R. Preston Chew
|Roger Preston Chew|
April 9, 1843|
Loudoun County, Virginia
|Died||March 16, 1921
Charles Town, West Virginia
|Place of burial||Zion Episcopal Churchyard
Charles Town, West Virginia
|Allegiance||Confederate States of America|
|Service/branch||Confederate States Army|
|Years of service||1861–65 (CSA)|
|Commands held||Stuart Horse Artillery|
|Battles/wars||American Civil War|
|Other work||West Virginia Legislature 1882–1888|
Roger Preston Chew (April 9, 1843 – March 16, 1921) was a noted horse artillery commander in the Confederate Army of Northern Virginia during the American Civil War. After the war, he was a prominent West Virginia businessman and railroad executive, as well as a West Virginia legislator.
Chew was born into a prominent family in Loudoun County, Virginia. His father was Roger Chew and his mother the former Sarah Aldridge. The family moved to Charles Town, West Virginia (then Virginia) when Roger was thre years old, and he attended the Charles Town Academy, and later the Virginia Military Institute. The Chew family owned the The Hermitage, one of the oldest houses in western Virginia.
American Civil War
With the outbreak of the Civil War, young Chew raised a battery of horse artillery, "Chew's Battery," which eventually became part of the famous Laurel Brigade under Stonewall Jackson's command. He and his brother John A. Chew participated in all Jackson's campaigns until Jackson's death in May 1863. Chew also led raids into Union-occupied Middleway, West Virginia in February 1863, and Charles Town on May 12, 1863. Despite his youth, Roger Chew was promoted to the chief of the cavalry's guns under J.E.B. Stuart. He then served through the Gettysburg Campaign, the Wilderness, Spotsylvania Court House, Cold Harbor, the Siege of Petersburg, and the Appomattox Campaign.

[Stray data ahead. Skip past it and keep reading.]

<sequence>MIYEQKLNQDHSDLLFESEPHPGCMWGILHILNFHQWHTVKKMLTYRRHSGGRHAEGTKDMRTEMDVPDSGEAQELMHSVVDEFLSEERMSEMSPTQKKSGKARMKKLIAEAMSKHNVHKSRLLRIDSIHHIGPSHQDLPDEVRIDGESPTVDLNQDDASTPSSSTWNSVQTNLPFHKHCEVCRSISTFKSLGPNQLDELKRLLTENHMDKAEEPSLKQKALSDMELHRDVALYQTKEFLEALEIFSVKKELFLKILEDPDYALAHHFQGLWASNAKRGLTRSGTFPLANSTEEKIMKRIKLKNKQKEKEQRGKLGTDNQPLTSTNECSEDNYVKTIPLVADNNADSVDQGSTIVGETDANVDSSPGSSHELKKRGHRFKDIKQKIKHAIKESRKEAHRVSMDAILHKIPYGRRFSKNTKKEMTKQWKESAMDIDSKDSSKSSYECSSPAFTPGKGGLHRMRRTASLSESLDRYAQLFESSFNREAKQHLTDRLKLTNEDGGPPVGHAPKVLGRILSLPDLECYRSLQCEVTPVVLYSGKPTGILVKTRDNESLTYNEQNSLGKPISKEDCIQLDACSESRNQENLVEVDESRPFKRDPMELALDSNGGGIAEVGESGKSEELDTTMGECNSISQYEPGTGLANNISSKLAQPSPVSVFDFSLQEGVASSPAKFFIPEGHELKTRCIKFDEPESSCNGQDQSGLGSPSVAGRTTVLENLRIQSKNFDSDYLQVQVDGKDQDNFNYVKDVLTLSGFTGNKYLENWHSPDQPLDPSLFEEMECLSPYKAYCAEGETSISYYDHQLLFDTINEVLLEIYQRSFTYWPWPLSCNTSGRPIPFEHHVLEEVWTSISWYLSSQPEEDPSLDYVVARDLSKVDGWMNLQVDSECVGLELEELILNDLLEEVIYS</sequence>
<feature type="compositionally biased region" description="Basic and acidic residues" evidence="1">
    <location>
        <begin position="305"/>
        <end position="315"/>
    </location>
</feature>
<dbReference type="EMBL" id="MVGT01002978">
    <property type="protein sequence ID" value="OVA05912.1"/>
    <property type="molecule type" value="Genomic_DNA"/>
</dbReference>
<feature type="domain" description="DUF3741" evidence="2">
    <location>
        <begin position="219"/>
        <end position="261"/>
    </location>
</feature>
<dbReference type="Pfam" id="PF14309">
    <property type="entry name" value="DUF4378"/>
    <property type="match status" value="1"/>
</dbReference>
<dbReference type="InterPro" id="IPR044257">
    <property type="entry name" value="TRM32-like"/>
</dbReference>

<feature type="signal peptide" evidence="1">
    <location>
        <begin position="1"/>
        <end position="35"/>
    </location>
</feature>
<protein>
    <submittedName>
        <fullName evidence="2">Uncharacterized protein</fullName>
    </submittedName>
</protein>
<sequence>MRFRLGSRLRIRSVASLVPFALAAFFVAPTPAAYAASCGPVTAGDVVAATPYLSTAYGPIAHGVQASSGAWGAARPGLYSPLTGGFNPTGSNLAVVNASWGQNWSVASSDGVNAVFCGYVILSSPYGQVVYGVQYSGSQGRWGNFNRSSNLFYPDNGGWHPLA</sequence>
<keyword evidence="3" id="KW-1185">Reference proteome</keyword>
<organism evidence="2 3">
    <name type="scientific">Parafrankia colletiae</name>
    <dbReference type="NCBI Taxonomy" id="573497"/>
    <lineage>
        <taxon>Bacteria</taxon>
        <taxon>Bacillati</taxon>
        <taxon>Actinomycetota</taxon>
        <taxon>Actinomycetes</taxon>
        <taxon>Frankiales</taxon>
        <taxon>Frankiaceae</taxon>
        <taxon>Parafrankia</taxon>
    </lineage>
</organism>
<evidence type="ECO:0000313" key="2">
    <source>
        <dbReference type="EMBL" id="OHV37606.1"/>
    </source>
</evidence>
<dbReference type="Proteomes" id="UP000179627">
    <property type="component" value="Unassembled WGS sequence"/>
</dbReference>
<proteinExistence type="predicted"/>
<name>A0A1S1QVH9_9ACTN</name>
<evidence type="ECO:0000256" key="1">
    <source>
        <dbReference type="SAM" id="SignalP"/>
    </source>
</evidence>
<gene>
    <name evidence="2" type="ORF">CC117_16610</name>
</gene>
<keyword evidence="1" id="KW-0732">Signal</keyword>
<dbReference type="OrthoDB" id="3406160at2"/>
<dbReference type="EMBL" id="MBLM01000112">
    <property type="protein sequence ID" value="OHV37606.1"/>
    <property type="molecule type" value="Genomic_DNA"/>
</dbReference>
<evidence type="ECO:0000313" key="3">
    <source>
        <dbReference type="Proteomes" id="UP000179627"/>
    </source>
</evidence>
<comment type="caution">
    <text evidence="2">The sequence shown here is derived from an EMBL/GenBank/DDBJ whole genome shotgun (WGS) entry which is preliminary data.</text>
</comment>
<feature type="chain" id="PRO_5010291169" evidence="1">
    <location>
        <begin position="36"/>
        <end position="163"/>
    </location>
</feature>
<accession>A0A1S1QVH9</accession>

After the war, Roger Chew and his brother Robert rebuilt the family farm. In 1871, Roger married Louise Fontaine Washington, daughter of the last owner of Mount Vernon at Blakeley, and the couple would eventually have 6 children. Her father John Augustine Washington had served on General Lee's staff until killed in action in late 1861. Louise Chew purchased Blakeley from her financially struggling uncle in 1875, and maintained it until its sale in 1892.
Roger Chew engaged in numerous business ventures, including as the president of the Eagle Manufacturing Company. From 1882 until 1888, he also served as a delegate in the West Virginia legislature. In 1883, the Shenandoah Valley Railroad constructed what became known as Chew's Siding, a private spur that led from the main line to Chew's business. In 1890, Chew and several business partners formed the Charles Town Mining, Manufacturing, and Improvement Company and Chew became its first president.
Death and Legacy
Chew died in Charles Town in 1921 and is buried in the Zion Episcopal Church graveyard, as is his wife (who died in 1927) and brother (who died in 1898). They were also survived by their daughters Christine W Chew Roszel (1872 - 1954) and Margaret Preston Chew (1883 - 1972).
- Hermitage NRIS at p. 13, available at http://www.wvculture.org/shpo/nr/pdf/jefferson/93001444.pdf
- Longacre (2002)
- Jean T. Crolius (January 1993), National Register of Historic Places Nomination: The Hermitage (pdf), National Park Service
- Michael Pauley (December 7, 1981), National Register of Historic Places Nomination: Blakeley (pdf), National Park Service
- Geoffrey Henry and Jared N. Tuk (April 10, 2001), National Register of Historic Places Nomination: Charles Town Mining, Manufacturing, and Improvement Company Building (pdf), National Park Service
- Longacre, Edward G., Lee's Cavalrymen: A History of the Mounted Forces of the Army of Northern Virginia, Stackpole Books, 2002, ISBN 0-8117-0898-5.